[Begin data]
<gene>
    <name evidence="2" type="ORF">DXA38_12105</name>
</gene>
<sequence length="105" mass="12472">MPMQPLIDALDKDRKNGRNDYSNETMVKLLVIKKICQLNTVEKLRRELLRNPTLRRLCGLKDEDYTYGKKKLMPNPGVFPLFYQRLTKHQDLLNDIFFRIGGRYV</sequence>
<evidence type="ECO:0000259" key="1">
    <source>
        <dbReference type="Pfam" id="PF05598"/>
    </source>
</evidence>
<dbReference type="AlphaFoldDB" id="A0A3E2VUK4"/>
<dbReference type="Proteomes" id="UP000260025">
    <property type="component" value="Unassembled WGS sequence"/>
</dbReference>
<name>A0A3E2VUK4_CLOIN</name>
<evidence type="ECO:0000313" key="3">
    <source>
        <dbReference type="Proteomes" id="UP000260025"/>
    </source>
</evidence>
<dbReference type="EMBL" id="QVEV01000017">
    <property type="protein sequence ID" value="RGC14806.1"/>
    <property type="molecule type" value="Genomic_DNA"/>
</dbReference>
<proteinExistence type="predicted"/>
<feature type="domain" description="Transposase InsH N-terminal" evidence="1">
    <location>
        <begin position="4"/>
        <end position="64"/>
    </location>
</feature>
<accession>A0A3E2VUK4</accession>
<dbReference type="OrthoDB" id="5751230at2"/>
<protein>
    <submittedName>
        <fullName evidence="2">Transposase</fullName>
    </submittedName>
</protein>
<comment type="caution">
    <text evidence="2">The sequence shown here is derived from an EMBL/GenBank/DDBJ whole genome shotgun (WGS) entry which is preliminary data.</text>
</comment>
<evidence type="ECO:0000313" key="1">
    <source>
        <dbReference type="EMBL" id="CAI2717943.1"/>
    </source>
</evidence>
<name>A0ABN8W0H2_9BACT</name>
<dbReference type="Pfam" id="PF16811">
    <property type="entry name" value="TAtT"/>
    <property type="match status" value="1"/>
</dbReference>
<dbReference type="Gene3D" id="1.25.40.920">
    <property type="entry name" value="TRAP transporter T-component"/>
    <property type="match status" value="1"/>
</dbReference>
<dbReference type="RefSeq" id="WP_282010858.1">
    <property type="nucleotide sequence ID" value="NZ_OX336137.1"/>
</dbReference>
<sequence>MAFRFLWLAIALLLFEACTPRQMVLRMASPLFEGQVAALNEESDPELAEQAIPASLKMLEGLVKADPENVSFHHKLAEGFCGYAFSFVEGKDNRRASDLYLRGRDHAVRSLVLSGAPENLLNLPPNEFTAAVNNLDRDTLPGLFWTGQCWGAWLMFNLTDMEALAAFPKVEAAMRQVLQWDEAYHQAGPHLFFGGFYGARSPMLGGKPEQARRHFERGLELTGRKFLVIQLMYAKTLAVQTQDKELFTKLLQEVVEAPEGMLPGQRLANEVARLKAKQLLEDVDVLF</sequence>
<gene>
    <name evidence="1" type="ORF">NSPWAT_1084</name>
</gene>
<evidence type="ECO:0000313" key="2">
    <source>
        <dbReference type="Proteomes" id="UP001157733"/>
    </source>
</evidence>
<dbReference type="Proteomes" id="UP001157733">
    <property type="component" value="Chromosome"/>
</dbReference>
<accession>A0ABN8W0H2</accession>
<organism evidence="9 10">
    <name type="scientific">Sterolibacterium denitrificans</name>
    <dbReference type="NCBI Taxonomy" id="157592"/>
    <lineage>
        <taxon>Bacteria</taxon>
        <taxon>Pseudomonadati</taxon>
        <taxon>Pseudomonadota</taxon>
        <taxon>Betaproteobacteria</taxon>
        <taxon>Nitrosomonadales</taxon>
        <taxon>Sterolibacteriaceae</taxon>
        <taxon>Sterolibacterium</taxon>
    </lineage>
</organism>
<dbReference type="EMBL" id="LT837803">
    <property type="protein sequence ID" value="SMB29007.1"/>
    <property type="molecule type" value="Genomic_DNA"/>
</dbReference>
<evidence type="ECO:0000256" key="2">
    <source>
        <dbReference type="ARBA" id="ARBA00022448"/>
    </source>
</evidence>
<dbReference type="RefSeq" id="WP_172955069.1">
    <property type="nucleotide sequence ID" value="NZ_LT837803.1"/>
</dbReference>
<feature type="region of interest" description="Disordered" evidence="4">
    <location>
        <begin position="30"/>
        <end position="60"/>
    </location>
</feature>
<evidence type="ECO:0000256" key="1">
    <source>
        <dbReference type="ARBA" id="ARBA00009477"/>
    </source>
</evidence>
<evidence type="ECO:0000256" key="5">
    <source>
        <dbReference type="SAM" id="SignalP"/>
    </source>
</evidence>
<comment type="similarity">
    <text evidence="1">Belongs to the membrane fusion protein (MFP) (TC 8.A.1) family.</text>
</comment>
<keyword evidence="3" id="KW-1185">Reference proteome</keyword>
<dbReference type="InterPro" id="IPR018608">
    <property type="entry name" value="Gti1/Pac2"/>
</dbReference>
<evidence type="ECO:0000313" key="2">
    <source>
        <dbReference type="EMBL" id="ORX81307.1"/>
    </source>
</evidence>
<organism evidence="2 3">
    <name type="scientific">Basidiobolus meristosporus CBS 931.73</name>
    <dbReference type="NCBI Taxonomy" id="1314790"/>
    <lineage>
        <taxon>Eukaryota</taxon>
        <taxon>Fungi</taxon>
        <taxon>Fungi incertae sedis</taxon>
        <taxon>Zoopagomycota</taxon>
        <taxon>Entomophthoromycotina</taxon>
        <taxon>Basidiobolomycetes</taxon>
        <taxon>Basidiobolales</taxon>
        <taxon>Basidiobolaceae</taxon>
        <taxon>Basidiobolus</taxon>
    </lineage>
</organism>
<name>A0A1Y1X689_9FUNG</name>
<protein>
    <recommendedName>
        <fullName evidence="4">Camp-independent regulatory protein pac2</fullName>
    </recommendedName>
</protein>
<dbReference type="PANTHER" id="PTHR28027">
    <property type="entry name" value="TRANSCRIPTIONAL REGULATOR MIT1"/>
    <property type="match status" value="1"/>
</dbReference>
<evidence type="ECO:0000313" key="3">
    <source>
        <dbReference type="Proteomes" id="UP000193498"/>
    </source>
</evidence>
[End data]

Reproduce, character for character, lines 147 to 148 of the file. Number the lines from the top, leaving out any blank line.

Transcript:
    <property type="match status" value="1"/>
</dbReference>